• http://giffconstable.com giffc

    First time I haven't been nodding my head in complete agreement with a Suster post. I can only speak anecdotally from working at a handful of venture-backed startups, but our CTO's were never the cliche of the artiste coder/hacker. They were brilliant technologists (with coding productivity worth 10 normal devs) and led the charge on technical vision and solving the gnarliest technical challenges (I dislike “CTO's” that are all vision, no coding), but they were all well-spoken and great evangelists with customers. They understood both technical issues and the business issues. Brilliant developers who couldn't cover those bases stayed “lead/senior developer”.

    Whether one calls your startup's technical leader “CTO” or “Chief Architect” doesn't really make a difference to me — I think the title just needs to be strong enough that they can talk to prospects/partners without people wondering who else might be more important.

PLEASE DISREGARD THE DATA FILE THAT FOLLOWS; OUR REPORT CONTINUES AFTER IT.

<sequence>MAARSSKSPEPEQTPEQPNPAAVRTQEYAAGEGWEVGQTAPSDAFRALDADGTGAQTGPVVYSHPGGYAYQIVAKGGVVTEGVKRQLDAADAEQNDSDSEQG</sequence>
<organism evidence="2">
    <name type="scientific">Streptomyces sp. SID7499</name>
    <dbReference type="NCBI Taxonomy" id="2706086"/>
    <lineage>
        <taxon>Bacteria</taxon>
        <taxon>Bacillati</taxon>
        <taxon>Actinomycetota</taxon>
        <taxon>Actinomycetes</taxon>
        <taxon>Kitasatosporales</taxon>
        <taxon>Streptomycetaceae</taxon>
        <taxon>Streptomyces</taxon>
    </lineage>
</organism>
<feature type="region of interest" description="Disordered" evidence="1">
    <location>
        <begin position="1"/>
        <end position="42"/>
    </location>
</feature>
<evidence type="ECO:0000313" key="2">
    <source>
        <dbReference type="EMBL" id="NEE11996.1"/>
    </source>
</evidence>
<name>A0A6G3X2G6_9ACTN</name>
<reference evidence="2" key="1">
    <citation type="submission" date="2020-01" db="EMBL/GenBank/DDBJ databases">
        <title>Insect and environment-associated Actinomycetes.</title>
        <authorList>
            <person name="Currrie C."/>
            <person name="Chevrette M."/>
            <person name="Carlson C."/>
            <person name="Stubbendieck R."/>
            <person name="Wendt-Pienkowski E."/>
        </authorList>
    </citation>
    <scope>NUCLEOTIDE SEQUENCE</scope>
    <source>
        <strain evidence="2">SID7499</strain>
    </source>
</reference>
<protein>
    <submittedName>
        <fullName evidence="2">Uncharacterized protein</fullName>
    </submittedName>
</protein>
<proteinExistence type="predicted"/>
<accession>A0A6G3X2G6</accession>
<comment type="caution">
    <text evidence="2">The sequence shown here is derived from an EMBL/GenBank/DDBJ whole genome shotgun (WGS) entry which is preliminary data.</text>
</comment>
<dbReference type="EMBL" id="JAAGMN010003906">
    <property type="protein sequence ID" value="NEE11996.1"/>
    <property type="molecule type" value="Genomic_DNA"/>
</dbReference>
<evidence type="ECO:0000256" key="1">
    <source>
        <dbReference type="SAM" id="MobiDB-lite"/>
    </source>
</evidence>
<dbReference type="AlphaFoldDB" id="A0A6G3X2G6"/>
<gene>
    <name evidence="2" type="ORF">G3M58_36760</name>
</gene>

I do agree that the VP of Dev is all about process, and it's not a hire you need with few developers. You need people who just roll up their sleeves and get stuff done. At an early stage, process can be managed by your CTO/Chief Architect, or by one of the other coders, or even an ex-coder product manager if you have one.

  • http://giffconstable.com giffc